Gently with a chainsaw: Heathers really sings

May 23

Gently with a chainsaw: <i>Heathers</i> really sings

Funnier and feistier than the movie on which it’s based, Heathers: The Musical is an exceedingly successful screen-to-stage adaptation, and San Francisco’s Ray of Light Theatre is just about the perfect company to produce it.

Heathers, which features a score and book by Laurence O’Keefe (of Bat Boy and Legally Blonde fame) and Kevin Murphy, (Reefer Madness, “Desperate Housewives”), is dark and damaged in all the right ways. But the musical amps up the fun factor with the ideal amount of camp. It winks and nods to the 1989 movie but...

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SF Playhouse’s Stupid Bird f##king soars

Mar 22

SF Playhouse’s <i>Stupid Bird</i> f##king soars

In Aaron Posner's Stupid Fucking Bird, an energizing riff on Chekhov's The Seagull, a playwright laments that what he's written is just another play where nothing real happens. You can't really say the same thing about Posner's play.

Bird doesn't change the world, as the fictional playwright at one point says that theater should aim to do, but it does rattle the theatrical cage and clears away some musty clouds that hover over business as usual. It's irreverent, gutsy, funny and even moving – everything you want Chekhov to be but so rarely find in his productions.

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Sublime stories from Word for Word and Alice Munro

Mar 08

Sublime stories from Word for Word and Alice Munro

Any celebration of Alice Munro merits attention, but when that celebration comes from Word for Word, the ever-astonishing local company that transforms short fiction into brilliant theater with complete fidelity to the original text, attention must not only be paid but also reveled in and savored.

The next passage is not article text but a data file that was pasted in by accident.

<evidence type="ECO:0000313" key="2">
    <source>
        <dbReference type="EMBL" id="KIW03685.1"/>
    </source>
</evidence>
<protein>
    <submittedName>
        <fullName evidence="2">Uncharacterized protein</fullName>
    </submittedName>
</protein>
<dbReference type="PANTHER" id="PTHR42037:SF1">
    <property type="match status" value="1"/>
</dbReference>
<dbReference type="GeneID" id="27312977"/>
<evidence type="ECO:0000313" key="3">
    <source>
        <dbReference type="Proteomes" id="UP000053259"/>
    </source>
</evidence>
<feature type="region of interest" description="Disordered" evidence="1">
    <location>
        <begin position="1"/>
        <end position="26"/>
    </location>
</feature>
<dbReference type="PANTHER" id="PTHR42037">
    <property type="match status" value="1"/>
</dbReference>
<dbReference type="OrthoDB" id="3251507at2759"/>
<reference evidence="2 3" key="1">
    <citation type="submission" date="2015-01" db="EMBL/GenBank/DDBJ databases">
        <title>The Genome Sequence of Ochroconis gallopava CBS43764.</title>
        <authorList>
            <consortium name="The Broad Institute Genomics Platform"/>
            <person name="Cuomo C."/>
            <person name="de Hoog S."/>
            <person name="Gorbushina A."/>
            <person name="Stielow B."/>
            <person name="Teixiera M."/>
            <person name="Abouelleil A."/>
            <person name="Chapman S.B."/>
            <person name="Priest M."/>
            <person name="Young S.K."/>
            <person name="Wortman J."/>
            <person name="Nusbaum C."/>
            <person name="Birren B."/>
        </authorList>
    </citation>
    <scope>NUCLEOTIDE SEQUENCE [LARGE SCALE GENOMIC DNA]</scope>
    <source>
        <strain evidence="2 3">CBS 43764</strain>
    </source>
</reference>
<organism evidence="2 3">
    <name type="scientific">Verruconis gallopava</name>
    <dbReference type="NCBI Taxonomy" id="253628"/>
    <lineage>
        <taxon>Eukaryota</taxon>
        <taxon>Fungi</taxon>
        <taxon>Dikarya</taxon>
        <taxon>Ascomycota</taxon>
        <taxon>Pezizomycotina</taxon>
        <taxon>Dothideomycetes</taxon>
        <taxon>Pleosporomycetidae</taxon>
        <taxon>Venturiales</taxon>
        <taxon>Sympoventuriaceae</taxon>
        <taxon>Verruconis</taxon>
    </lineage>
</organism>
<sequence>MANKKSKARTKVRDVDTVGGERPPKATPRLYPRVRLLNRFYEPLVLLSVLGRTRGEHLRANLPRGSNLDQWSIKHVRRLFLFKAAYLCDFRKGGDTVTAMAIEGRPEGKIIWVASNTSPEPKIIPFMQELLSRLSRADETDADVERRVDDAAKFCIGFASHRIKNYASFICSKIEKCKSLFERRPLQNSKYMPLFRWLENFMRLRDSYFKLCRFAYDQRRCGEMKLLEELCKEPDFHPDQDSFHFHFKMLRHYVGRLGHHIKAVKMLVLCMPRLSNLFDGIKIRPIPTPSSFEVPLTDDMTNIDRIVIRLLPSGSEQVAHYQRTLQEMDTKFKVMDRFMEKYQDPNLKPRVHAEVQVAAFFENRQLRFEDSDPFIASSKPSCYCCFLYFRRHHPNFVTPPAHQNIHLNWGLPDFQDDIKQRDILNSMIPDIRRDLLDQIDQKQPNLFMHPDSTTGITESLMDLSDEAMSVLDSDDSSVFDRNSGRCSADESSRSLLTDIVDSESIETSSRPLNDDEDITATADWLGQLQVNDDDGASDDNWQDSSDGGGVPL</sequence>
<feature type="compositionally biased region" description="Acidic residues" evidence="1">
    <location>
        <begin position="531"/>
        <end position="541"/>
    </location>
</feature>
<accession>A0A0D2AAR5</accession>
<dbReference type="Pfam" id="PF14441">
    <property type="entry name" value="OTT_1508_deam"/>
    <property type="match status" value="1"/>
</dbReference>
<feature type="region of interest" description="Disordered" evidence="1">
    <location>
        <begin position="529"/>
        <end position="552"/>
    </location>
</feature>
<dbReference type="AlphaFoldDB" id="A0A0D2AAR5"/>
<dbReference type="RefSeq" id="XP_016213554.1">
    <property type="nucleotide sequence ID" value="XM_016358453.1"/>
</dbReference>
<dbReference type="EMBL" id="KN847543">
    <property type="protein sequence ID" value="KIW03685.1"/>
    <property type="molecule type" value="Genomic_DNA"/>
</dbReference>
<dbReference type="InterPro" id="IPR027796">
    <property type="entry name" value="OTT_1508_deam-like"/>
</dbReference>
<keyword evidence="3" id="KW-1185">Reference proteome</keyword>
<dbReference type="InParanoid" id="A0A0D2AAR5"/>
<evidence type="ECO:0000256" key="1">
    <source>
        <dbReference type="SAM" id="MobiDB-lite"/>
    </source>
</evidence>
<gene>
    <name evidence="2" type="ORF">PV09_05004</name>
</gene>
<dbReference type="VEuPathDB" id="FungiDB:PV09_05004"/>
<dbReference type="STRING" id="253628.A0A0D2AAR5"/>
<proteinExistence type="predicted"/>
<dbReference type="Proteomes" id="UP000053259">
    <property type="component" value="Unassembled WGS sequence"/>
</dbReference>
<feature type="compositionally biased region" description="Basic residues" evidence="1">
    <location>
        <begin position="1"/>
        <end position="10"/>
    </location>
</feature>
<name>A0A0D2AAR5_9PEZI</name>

Word for Word brought a Munro story to life in 1999 ("Friend of My Youth"), and the intervening years have brought more acclaim for the Canadian writer and a Nobel Prize for literature. Now that she is rightly revered for her masterful prose, Munro is given a full Word for Word evening in Stories by Alice Munro: "The Office" & "Dolly," a sort of career bookend.

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Disney’s Newsies seizes its musical day

Feb 19

Disney’s <i>Newsies</i> seizes its musical day

Newsies that unlikely Broadway hit that started out as a flop movie musical, isn't so much about groundbreaking theater as it is a sterling example of how efficient Disney can be at creating solid, broadly appealing entertainment.

The Broadway production closed last fall, but the tour dances on. If ever there was a show meant for the road, it's Newsies, a high-energy, stick-it-to-the-man ode to unions of all kind (labor, romantic, brotherly). Now at the Orpheum Theatre as part of the SHN season, Newsies is the definition of crowd pleaser.

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Hébert’s moving Tree explores family’s tangled roots

Jan 26

Hébert’s moving <i>Tree</i> explores family’s tangled roots

I reviewed Julie Hébert's drama Tree at the San Francisco Playhouse for the San Francisco Chronicle. Here's a sample: "Director Jon Tracy’s powerful and poignant production feels grounded in reality of the siblings and their fraught, fractious attempts at a relationship, but in the realm of the parents, there’s a lyrical quality filled with love and sadness that elevates the play from kitchen-sink drama to something more."

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Kathleen Turner kicks ass in Red Hot Patriot

Nov 26

Kathleen Turner kicks ass in <i>Red Hot Patriot</i>

The moral of the story seems to be: if you're going to kick some political ass, make sure you're wearing red cowboy boots – and it helps to have a brain, a fire in your belly (fueled, no doubt, by some hooch) and a sense of humor fueled by a larger-than-average intellect.

It seems Molly Ivins had all of the above, at least the Molly we meet in Red Hot Patriot: The Kick-Ass Wit of Molly Ivins now on stage at Berkeley Repertory Theatre's Roda Theatre. Ostensibly a one-woman play about Texas' leading red-haired liberal crusader with a typewriter, the play stars Kathleen Turner as Ivins

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